2017 Hyundai Elantra
Review of: 2017 Hyundai Elantra 4dr Sdn Man Sport
2017 Hyundai Elantra Sport: Where “Sport” really means something
By G. R. Whale
Aug. 18, 2017
In a previous Elantra Limited review, we lamented the lack of a turbo option—strike that. Elantra Sport adds a turbo, and a bunch of other goodness, rather than badges and stripes, for not a whole lot of money.
Pros & Cons
- + Efficient performance
- + Usable technology
- + Understated styling
- - Rear seat space
- - Value for money
- - Steering feel
The Sport takes an already handsome, sleek shape and enhances it with blessed subtlety. A black grille houses a “turbo” badge so discreet most will miss it. The lower leading and trailing edges are slightly more aggressive, twin chrome tailpipes lurk curbside, and the chiselled and many-spoked 18-inch alloy wheels would look at home on a luxury sedan.
I’m even happier that Hyundai didn’t cheap out on the little things, like the painted sharkfin roof antenna that many leave black, HID headlamps for both high and low beams, LED door pocket lights, and a brown key housing rather than the ubiquitous black.
Of course the cabin’s upgraded with red stitching and faux carbon-composite-weave trim, but more points for the unique red anodized slice bottom of the D-shape heated wheel and leather seats with more grip. They’re manual, as is the tilt/telescope steering wheel with useful range, so fitment was quick, though I admit I looked for a lumbar adjustment only to find none.
The layout is standard Elantra, a good place to start and not mess with. Everything is easy to find, work, and live with, and I prefer this “40” side-folding rear seat behind the driver for enlarging the 407-litre trunk space (with hands-free opening and temporary-use spare under the floor). Alas, Elantra-based means it also has the same rear seat which, while comfortable for those who fit, doesn’t skew as large as in a Sentra or other, less-slick sedans.
In theory, you’ll never get lost with an 8-inch touchscreen navigation system that supports Android Auto and Apple CarPlay, works intuitively, and doesn’t require endless menu drill-down. There’s also an eight-speaker Infiniti sound system with Clari-Fi to recover some music data lost to compressed files, predictive rear camera and blind-spot warning (after five days without any false alerts, I had to purposely test if it was working), but not the forward collision warning/braking and lane-keeping offered on SE Elantras. No word yet on whether that’s because of cooling system packaging on the turbo or because Hyundai assumes more Sport drivers actually drive and pay attention.
If you consider technology’s mission to be making your life easier, you’ll like this.
This is Hyundai’s most amusing front-driver. Maybe not its fastest, but the one I’d pick if they were lined up in front of me.
Mind you, 201 hp is helpful, yet the 50 per cent bump in torque is more noticeable and negates any need for redline roaming. Specs say 195 lb-ft occurs at 4,500 rpm, but you’ll feel genuine urge at half those revs. Response is a little lifeless right off idle, but a little clutch-slip from rest and you’re good until tripping the limiter or being cuffed. The sound is better too, neither obnoxious nor artificial.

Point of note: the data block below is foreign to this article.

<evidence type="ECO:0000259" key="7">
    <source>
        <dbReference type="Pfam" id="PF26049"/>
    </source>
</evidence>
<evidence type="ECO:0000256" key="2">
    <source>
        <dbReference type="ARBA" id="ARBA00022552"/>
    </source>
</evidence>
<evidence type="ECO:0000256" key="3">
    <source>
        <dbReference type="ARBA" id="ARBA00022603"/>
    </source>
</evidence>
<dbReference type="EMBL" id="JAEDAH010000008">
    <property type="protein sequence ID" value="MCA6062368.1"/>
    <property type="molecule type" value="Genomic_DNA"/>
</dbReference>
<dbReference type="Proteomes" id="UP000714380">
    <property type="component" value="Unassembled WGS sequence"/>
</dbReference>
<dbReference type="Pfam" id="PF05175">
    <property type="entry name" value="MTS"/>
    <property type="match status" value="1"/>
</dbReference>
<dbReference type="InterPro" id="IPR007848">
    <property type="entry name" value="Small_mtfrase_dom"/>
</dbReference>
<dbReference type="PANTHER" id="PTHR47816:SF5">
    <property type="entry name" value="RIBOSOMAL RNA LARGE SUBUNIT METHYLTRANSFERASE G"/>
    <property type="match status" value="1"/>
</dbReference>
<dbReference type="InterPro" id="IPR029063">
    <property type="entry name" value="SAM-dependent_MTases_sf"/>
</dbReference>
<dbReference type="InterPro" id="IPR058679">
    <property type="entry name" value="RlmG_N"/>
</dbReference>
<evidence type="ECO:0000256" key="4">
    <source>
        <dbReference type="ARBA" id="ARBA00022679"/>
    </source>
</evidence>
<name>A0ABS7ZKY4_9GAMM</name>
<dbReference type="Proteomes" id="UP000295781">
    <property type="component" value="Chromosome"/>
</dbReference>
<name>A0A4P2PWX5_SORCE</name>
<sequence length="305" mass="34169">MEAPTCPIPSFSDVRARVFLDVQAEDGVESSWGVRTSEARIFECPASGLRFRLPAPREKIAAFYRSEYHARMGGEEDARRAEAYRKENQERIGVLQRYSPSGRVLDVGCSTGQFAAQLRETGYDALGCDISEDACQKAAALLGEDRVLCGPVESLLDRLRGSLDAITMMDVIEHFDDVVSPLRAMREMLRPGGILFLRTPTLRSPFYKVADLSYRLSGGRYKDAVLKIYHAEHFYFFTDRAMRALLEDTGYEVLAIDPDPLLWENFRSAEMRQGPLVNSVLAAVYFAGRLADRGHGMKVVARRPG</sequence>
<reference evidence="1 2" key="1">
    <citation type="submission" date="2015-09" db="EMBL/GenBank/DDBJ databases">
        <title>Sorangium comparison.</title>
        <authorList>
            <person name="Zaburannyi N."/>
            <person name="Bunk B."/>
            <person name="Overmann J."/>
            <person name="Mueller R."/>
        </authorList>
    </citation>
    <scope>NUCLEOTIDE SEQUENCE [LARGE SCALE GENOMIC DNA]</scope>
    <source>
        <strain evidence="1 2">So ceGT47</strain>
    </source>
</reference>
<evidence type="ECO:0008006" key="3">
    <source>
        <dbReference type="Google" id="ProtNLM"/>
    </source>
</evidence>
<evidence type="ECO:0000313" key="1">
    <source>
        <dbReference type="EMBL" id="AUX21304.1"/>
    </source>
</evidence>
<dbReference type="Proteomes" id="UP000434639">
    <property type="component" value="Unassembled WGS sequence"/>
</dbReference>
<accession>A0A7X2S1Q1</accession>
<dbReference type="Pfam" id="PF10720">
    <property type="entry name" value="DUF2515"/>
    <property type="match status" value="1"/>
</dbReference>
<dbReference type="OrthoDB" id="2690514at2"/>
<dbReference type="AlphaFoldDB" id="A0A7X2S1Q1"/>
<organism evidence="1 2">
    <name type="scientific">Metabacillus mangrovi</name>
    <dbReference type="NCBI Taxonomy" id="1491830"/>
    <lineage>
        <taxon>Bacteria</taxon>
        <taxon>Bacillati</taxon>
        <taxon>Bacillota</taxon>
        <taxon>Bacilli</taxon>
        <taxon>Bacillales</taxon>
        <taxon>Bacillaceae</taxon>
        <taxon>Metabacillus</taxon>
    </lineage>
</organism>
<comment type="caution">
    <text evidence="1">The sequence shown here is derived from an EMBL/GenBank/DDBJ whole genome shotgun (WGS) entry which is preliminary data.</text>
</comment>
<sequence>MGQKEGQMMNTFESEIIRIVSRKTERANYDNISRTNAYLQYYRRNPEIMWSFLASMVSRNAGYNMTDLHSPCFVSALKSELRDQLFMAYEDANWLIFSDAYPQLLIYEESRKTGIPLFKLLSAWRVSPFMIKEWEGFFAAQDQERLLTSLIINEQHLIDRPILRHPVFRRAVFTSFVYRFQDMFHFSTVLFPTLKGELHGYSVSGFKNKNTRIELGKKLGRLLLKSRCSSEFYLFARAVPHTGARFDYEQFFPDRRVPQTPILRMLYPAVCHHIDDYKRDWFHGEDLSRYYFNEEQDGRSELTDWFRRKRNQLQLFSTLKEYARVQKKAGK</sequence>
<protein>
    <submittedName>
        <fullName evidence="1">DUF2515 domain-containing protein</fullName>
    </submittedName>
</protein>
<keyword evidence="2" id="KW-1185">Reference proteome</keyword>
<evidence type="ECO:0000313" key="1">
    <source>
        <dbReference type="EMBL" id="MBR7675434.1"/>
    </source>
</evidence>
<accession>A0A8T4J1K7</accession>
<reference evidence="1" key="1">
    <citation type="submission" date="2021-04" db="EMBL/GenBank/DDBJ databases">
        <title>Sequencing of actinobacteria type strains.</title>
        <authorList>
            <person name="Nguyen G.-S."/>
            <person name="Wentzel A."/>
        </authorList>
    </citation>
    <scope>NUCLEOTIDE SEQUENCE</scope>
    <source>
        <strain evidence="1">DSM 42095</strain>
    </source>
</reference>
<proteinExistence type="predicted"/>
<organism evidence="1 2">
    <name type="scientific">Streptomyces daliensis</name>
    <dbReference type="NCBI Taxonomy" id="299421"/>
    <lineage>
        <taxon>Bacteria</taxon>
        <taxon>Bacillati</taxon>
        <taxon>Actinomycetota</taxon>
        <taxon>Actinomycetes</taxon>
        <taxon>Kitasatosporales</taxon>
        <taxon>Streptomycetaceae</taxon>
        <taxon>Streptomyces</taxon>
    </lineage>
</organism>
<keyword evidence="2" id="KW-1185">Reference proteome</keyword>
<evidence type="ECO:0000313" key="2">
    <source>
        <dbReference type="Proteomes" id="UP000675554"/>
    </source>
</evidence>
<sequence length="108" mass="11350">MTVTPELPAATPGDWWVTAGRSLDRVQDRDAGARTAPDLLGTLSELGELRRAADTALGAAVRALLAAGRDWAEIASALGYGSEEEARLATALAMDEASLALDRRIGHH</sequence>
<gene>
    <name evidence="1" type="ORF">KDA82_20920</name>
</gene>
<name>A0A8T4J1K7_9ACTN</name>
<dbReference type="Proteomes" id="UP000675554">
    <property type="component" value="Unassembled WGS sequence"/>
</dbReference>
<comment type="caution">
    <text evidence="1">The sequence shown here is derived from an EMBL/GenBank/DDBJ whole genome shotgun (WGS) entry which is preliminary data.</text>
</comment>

Clutch and shifter are light, not particularly precise but easy to manage in traffic, and the transmission’s geared for proper use, not idling along the expressway, about 2,700 showing at 115 kph. Despite manual ratings of 10.7/7.8 l/100km, my three-pedal cog-swapper beat the DCT’s 8.9/7.0 with 7.9 in town, 5.9 highway, and averaged 7.3. Filling pump and Google maps verified the trip computer was accurate.
Unique rear suspension and 225/40HR18 tires give the Sport better grip, turn-in, balance, and fun factor without destroying the ride. That’s taut and starched; the 18s don’t like bad roads and the GLI and Fiesta ST have more polished compliance and transitions, but they’re thousands more. Bigger brakes keep it all nicely in check, and the stability-control department got the “Sport” memo.
Negatives are quicker steering but little feedback, rough roads and high speeds aren’t quiet, and the upshift light has zero tolerance, illuminating the instant you lift right your foot to, ironically, shift up during hard acceleration.
Everything you’ve read so far comes standard on this $27,499 Sport, which is $1,300 less than a Limited Ultimate with turn-following headlights, active safety, and power driver seat with memory that the Sport doesn’t offer. A good value elsewhere maybe, but average by Hyundai’s well-equipped standards. A Sentra SR turbo is less luxury, refinement, and money. A not-so-fun 1.5 turbo CVT-only Civic EX-T without nav costs similar money (so an Si should be more), while the larger, more refined Jetta GLI DSG is $35,000.
Elantra Sport looks and drives a notch above, best summed up by one passenger’s comment: “I bought the wrong car, dude!” All we need now—if you’re taking requests, Hyundai—is a GT Sport to join the hot-hatch ranks.